Men's indoctrination since childhood dictates that they are to prove their sexual prowess.. . Additionally, men are indoctrinated to defend themselves against all odds--to fight to the death to protect their manliness. They are expected to risk their life or sustain severe injury to protect their pride & self-respect. These distorted beliefs about manliness & masculinity are deeply ingrained & can lead to intense feelings of guilt, shame & inadequacy for the male survivor.

    Both male and female survivors generally question whether they deserved or somehow wanted to be sexually abused; they believe if they failed to defend themselves, they must have wanted it. Although both female & male survivors frequently view their abuse as a loss of manhood or femininity & are disgusted with themselves for not fighting back, men judge themselves more harshly.
  • Sep 16, 2008, 10:17 AM
    Thank you so much for that information BetrayalBtCamp. I am going to go look at those websites. I don't want to push him to do something that is uncomfortable. He just told me about this last week and I have been with him for a little over a year. I was shocked when he told me. It is just so crazy that the two men that I love have been hurt so badly in the same way. I never addressed it with my ex and when I talk to him now I try to talk to him about it because he had never confided in anyone other than me. So this is good for both of them. Thanks again for your information/advice and to you as well bushg.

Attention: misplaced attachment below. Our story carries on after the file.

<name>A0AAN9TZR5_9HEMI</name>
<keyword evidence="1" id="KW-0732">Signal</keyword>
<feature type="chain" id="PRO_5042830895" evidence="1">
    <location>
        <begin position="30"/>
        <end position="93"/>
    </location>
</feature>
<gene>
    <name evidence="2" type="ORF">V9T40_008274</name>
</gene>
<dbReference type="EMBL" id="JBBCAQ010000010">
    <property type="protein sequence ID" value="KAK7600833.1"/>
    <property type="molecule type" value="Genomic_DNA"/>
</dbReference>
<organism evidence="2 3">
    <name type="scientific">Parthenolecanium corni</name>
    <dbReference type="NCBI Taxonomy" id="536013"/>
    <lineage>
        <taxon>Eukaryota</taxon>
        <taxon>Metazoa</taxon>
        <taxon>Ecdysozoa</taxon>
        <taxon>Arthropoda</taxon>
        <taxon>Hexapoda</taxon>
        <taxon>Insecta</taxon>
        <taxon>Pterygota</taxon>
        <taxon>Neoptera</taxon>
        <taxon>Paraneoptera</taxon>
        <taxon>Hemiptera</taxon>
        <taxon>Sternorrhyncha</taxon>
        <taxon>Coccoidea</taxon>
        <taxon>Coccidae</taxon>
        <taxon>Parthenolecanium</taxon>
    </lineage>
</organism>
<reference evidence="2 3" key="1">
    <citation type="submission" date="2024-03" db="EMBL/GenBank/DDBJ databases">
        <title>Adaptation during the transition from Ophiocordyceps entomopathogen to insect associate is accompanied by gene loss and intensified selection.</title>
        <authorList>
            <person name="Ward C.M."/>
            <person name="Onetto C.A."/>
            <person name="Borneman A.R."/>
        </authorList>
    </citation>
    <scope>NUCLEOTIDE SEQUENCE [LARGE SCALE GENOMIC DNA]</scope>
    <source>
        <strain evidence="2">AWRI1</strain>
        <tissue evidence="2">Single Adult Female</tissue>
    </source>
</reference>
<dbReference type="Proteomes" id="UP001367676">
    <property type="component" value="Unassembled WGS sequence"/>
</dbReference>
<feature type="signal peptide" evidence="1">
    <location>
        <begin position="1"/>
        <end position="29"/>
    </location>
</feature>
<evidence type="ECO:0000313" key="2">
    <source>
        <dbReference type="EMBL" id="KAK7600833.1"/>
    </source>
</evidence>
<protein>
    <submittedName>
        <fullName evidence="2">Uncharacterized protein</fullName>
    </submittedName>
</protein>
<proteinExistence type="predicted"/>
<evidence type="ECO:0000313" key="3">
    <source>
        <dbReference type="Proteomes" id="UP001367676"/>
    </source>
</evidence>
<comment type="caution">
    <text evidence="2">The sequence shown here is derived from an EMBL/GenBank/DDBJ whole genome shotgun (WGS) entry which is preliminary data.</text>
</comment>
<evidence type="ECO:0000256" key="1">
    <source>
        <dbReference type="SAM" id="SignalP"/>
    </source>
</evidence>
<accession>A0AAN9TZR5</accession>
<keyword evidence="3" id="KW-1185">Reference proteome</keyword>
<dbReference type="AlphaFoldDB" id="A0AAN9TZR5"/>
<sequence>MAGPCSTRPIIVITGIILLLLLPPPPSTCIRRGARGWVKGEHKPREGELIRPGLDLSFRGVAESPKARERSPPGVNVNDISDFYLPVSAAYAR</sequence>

• Sep 16, 2008, 10:53 AM
    The fact that he could tell you about it says a lot about the amt of trust he feels for you. It will be good for him to be able to talk it out, that's a giant step towards healing which is a slow process. And he's been living with the aftermath for a very long time, it can't all be cleared up overnite.

    Letting him take it one baby step at a time is an extremely loving, helpful thing for you to do. Just giving him some good info so he can absorb that & then decide what steps he wants to take is progress. There are a ton of good resources to help him fortunately, many inexpensive ones that are easily available.